Zoot Allures, released in October 1976, is mostly a studio album (there are some basic live tracks, as in the title track and "Black Napkins") featuring a revolving cast of musicians who, oddly, do not correspond to the ones pictured on the album cover (for instance, Patrick O'Hearn and Eddie Jobson did not contribute). Compared to previous releases like One Size Fits All, Roxy & Elsewhere, or even Over-Nite Sensation, and to upcoming ones such as Zappa in New York, Studio Tan, or Sheik Yerbouti, Zoot Allures sounds very stripped down to bare essentials.
Among Zappa's grittier works, ZOOT ALLURES is a strong piece of mid-'70s work that focuses more on the interaction of Zappa and a small group that includes Terry Bozzio, Ruth Underwood and Roy Estrada, temporarily abandoning the jazzy, large-scale efforts of previous albums like ONE SIZE FITS ALL. It's a bit of a mixed bag, but all the disparate ingredients for a satisfying whole. There are simple, catchy rock tunes like "Wind Up Workin' in a Gas Station," "Ms. Pinky," a synth-led ode to a sexual toy, and "Disco Boy," which foreshadowed Zappa's hit "Dancing Fool." The lovely instrumental "Black Napkins" is among the prettiest compositions in Zappa's canon, highlighting his guitar work in an uncharacteristically restrained mode. The arguable centerpiece of the album is the epic-length "The Torture Never Stops." Sung by Zappa in his deepest, dirtiest, most ominous voice, the song recounts the tale of an evil monarch who does unspeakable things in the depths of his castle. Full of Zappa's bluesy guitar interjections, its one of the most deliciously unsavory things FZ ever committed to tape.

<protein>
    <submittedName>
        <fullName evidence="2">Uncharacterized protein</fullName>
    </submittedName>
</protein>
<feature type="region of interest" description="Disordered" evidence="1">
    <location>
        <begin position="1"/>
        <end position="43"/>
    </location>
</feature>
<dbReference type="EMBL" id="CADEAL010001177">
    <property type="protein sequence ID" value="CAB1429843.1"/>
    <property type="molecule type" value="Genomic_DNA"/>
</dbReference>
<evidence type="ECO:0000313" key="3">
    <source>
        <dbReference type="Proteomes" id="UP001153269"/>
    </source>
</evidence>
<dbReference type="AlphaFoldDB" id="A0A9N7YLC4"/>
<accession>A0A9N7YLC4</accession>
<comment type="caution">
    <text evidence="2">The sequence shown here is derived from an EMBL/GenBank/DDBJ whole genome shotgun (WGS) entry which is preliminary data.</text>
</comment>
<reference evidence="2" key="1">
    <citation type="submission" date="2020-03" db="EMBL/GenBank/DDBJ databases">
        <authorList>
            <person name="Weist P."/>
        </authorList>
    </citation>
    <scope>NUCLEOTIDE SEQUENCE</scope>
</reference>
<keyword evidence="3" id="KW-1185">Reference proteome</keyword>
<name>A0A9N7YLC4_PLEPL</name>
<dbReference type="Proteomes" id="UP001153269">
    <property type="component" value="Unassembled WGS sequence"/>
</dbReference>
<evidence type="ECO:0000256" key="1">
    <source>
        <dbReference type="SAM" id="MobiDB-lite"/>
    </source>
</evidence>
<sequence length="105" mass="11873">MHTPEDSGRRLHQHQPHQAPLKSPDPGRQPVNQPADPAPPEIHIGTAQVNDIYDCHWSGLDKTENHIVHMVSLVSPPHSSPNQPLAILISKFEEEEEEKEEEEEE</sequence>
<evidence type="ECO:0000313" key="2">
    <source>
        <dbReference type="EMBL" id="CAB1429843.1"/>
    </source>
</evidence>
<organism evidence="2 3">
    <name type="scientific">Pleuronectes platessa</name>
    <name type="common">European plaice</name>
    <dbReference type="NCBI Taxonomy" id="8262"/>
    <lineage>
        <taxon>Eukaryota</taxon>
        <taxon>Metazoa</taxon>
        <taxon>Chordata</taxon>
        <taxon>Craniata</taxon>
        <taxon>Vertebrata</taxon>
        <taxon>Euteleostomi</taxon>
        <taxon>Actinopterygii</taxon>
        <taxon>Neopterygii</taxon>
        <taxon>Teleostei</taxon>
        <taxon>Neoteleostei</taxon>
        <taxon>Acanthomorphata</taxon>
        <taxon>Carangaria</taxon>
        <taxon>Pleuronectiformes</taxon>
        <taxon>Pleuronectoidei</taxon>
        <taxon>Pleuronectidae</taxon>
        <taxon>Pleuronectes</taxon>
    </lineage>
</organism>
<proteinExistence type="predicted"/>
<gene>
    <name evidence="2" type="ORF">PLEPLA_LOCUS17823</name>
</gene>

Sleep Dirt was never conceived as a stand-alone album. Five of its seven tracks were suppose to appear on the ill-fated 1976 box set Läther; three had been recorded for Zoot Allures but were shelved after Zappa decided to trim it down from a double to a single LP; finally, three had been written as part of the abandoned musical Hunchentoot. Zappa pieced the album together from these various discarded parts. "The Ocean Is the Ultimate Solution" (one of the leftovers from Zoot Allures) is now considered to be one of his finest instrumental rock pieces.
Official Release #50. Released in 1988, Guitar may be the most important and ironically one of the least-known entries in Frank Zappa's voluminous discography – which spans over seven-dozen LPs as of this writing. His proficiencies as a composer and instrumentalist have long been lauded. However, anthologies of this nature provide an outlet for the remarkable breadth and depth of Zappa's manual dexterity and improvisational scope, which can now be enjoyed on a myriad of levels. The casual enthusiast can revel in the seemingly endless personas and sounds summoned from the soloist and band alike.
This short but delectably sweet release is for most intents and purposes the soundtrack to the Frank Zappa concert film of the same name. Both were captured on location at New York City's Palladium (formerly the Academy of Music) in 1977, during the artist's brief yearly residency in the Big Apple in and around Halloween. By the time of these concerts, Zappa was embroiled in all manner of unpleasantness with Warner Bros. Records – a fact not lost to listeners as he comments upon their tumultuous relationship during some off the cuff dialogue with Terry Bozzio (percussion/vocals), as heard on "Titties and Beer."